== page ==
When Mohammed Ali Snoussi was arrested last month in Tunis, witnesses say, police beat him with truncheons, stripped him naked and threatened to rape him in broad daylight.

The Interior Ministry said Snoussi was wanted for drug possession, trafficking and assaulting police. He lasted six days in police detention cells, before he was transferred to a hospital where he died in a coma, his body covered in bruises.

Nearly four years after an uprising fueled largely by anger over police brutality overthrew one of the most repressive states in the region, ordinary Tunisians say daily abuses by security forces remain a major problem in the country. On Sunday, Tunisians are set to vote in parliamentary elections that will nearly complete the democratic transition begun by the revolution, but many fear the brutal ways of the former regime are creeping back — and in fact may never have gone away.

According to Human Rights Watch, police regularly abuse detainees in prison and pre-trial detention facilities, denying them access to legal counsel and holding them in filthy, overcrowded cells. In a survey of 100 detainees awaiting charges, the organization found that 30 percent said they had been subject to physical abuse including electric shocks, in order to extract confessions or evidence.

"I think we can say with confidence that practices of police abuse never stopped," said Amna Guellali, Human Rights Watch's Tunisian representative.

Those bearing the brunt of the police violence are ordinary, lower income Tunisians living in poor neighborhoods regularly targeted under harsh drug possession laws, which mandate at least a year in prison for carrying drugs, said the rights group.

Much like pre-revolution times, they face nighttime house raids and constant neighborhood sweeps, followed by abuse in the police stations, with little recourse to justice, activists say. Tunisia's police have long treated the poor harshly, and the Arab Spring upheavals were in fact set off when an itinerant fruit vendor set himself on fire in protest against police abuse.

Tunisian Interior Minister Lotfi Ben Jeddou admitted there are abuses in prison, but strongly denied systematic torture of detainees. In a radio interview this month, he said Snoussi died of drug use which caused a lung infection that spread to his heart. He said a prosecutor and an investigator found no traces of police beating him.

"The autopsy is clear. It is not logical that after the revolution we would hide the truth," he said. "You can't assign security forces responsibility for a natural death, as was the case."

In the immediate aftermath of the revolution, most security forces withdrew from the streets of Tunisia in the face of the widespread outrage against President Zine El Abidine Ben Ali's police state. But the rise of extremist groups during the ensuing social instability has led to their rehabilitation.

In the past few years, Islamic radicals went from publicly demonstrating for greater piety to attacking people. Two left-wing politicians were gunned down in 2013 and dozens of soldiers were killed in attacks in remote border regions, causing people to clamor for greater security.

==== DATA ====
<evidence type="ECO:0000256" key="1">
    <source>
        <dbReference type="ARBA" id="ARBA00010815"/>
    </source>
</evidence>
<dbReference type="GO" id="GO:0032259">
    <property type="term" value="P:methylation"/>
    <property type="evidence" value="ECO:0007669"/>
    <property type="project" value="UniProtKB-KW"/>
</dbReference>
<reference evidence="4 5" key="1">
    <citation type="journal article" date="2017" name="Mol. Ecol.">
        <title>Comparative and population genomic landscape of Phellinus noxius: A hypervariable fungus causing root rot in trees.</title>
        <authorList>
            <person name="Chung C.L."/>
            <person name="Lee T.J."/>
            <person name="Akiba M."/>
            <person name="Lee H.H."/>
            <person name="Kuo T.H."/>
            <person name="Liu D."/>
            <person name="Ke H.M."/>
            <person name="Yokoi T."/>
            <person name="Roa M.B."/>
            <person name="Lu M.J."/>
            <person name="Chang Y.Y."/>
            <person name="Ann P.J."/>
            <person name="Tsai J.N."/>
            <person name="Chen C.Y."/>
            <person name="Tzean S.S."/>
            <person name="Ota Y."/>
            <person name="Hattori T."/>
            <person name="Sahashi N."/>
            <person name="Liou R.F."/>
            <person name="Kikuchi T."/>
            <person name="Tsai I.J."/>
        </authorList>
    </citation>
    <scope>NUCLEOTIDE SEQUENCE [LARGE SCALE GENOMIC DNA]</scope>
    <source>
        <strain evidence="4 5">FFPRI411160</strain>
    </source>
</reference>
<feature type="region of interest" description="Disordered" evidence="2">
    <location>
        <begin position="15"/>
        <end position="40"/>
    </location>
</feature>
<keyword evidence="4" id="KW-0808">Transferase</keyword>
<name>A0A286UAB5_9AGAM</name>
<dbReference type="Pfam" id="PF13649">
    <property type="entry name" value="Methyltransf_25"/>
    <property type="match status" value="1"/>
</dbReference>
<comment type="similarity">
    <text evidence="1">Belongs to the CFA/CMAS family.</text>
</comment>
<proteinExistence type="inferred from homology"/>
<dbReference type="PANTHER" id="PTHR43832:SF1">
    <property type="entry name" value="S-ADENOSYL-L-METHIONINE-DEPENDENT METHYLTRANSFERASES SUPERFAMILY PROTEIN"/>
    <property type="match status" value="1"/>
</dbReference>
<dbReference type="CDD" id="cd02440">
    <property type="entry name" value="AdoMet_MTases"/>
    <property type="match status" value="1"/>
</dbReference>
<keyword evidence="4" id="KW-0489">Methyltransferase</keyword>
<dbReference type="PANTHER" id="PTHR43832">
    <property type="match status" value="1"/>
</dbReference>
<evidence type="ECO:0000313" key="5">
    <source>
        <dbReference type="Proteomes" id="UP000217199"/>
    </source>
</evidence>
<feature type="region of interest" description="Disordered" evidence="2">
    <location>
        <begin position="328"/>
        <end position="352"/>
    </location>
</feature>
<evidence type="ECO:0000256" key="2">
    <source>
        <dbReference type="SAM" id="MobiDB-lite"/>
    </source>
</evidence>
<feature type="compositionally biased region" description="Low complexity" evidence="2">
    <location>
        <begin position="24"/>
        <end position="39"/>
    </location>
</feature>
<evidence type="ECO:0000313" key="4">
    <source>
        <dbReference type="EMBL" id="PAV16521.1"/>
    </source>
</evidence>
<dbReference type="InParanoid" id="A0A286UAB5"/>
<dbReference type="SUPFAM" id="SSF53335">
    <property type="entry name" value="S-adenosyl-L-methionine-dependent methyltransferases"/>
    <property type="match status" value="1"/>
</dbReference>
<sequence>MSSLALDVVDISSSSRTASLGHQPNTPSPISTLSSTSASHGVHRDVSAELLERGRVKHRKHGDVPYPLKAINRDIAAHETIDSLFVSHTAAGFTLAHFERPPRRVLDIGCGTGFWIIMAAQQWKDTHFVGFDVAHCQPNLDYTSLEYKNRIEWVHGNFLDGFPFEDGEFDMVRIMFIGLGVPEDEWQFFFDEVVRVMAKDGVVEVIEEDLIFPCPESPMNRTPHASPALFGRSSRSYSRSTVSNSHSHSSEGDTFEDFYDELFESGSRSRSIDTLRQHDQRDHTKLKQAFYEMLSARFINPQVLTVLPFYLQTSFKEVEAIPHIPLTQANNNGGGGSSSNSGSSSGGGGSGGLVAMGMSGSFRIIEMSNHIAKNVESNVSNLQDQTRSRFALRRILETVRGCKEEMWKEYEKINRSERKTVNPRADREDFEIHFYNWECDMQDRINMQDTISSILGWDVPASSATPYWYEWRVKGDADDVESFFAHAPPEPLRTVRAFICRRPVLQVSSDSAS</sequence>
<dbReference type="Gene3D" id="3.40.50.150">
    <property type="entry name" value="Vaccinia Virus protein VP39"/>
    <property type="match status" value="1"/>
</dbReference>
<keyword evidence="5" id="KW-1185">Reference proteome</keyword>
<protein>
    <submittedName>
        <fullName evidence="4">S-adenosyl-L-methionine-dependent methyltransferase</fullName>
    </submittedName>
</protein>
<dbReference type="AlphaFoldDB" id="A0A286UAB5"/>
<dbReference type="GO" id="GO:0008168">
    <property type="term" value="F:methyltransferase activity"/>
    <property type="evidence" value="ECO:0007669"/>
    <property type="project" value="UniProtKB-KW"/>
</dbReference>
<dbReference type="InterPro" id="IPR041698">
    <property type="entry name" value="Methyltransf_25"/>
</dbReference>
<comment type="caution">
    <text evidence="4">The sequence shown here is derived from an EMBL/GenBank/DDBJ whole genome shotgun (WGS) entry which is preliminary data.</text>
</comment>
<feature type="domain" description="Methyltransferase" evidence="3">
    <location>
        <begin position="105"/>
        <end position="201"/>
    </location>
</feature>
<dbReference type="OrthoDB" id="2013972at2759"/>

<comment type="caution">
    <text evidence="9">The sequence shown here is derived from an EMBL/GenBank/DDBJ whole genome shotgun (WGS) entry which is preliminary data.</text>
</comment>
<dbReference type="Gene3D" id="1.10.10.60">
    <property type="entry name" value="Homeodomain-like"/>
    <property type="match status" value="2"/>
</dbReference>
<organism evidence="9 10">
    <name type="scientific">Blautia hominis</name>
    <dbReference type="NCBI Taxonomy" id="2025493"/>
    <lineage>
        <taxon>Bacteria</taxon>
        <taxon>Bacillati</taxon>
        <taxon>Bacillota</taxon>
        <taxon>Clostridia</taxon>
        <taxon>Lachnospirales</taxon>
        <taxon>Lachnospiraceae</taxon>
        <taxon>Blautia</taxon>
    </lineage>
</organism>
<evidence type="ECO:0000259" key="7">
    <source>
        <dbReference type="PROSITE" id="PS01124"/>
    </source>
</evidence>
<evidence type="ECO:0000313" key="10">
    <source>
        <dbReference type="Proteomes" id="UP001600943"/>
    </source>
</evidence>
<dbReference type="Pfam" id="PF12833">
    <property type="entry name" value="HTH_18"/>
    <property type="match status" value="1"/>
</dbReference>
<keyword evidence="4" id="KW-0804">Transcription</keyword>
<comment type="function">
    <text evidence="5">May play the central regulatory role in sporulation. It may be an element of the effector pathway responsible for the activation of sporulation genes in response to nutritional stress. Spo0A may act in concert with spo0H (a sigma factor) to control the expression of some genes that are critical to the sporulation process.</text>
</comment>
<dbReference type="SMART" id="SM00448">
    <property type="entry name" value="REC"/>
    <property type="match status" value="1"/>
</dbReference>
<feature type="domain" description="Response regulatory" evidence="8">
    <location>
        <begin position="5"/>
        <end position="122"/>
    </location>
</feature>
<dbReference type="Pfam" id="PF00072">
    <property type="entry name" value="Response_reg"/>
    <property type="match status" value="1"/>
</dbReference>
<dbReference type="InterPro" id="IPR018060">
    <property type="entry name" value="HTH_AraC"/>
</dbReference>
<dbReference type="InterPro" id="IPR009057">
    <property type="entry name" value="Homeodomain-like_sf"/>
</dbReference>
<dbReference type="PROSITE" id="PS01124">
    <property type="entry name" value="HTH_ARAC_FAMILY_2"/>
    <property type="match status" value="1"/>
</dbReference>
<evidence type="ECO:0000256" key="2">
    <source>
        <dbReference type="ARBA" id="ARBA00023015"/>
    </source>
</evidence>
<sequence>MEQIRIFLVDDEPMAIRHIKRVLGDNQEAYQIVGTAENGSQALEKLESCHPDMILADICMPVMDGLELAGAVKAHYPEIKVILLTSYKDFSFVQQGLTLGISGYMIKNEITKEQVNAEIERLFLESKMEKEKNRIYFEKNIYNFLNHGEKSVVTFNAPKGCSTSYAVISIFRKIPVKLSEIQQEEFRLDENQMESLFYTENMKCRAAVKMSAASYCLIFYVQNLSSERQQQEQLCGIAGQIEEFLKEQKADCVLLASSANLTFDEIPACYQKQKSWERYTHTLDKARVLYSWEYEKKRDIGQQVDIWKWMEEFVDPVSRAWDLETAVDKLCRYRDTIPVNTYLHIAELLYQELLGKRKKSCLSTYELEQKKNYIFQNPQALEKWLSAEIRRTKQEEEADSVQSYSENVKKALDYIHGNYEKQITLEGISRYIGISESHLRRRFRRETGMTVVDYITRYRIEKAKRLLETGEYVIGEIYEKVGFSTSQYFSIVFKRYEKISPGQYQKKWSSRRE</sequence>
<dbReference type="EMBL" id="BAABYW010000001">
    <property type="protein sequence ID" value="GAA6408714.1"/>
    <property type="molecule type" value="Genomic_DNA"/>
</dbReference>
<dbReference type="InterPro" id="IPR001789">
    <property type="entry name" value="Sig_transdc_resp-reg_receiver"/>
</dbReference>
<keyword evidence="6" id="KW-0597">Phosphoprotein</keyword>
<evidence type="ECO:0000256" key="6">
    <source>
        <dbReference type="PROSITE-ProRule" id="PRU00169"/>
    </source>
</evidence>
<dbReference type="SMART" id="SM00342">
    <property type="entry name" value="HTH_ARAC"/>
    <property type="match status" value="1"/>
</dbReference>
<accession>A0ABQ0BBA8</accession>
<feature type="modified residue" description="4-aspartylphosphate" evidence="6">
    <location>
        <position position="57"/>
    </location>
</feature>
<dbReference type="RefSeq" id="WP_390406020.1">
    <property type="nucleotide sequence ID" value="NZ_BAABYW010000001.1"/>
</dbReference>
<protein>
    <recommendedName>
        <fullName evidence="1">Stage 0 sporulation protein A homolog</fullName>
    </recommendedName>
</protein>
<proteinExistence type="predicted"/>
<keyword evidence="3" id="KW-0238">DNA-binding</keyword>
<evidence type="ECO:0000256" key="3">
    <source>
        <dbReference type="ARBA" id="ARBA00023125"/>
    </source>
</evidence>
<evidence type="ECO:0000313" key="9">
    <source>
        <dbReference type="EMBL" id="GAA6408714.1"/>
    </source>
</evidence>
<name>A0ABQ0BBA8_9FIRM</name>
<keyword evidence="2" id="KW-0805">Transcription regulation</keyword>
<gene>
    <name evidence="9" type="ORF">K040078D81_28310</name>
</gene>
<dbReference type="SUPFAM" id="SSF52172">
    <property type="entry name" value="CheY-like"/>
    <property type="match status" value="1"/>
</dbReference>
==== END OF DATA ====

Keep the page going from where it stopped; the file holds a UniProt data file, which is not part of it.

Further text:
According to critics, however, terrorism is being used as an excuse to let the police literally get away with murder — with ordinary people rather than extremists or government opponents the most common targets.

In August, security services in the southern city of Kasserine opened fire on a car travelling home from a wedding, killing two young women. Violent protests broke out in the city, demanding prosecution of the officers involved.

But Kasserine is near Mount Chaambi on the Algerian border, which is believed to be the hideout for a group of al-Qaida-linked militants. The Interior Ministry maintained the officers were only defending themselves, and no one was prosecuted.

During the time of Ben Ali, the Interior Ministry was notorious for using the threat of sexual violence to intimidate female activists and for launching smear campaigns against government opponents.

Sabra Badbabis, a 25 year-old human rights activist and blogger in Tunis, said the behavior continues. She described how she recently left work at a call center around midnight to find herself accosted by two men who turned out to be plainclothes policemen.

"They grabbed me and pulled my arms back and pushed my head down," she said. "Don't say you're a respectable woman," she recalled them telling her. "You went out at this time of night. Whatever happens to you is your fault."

She said she was taken the police station, where she was insulted and propositioned. She said she was only released after she threatened to make the incident public on her blog.

The Association Against Torture in Tunisia wants to persuade the new crop of lawmakers who emerge from the election to take measures against police violations. The group's general secretary, Mondher Cherni, said the goal is to pressure the newly elected politicians to carry out real reform of security services and detention centers.

Cherni says police brutality is alienating whole sections of Tunisian society from the nation's democratic transition.

"The people feel that the state doesn't look after them," he said, "because it's not stopping this."

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Bouazza Ben Bouazza contributed to this report.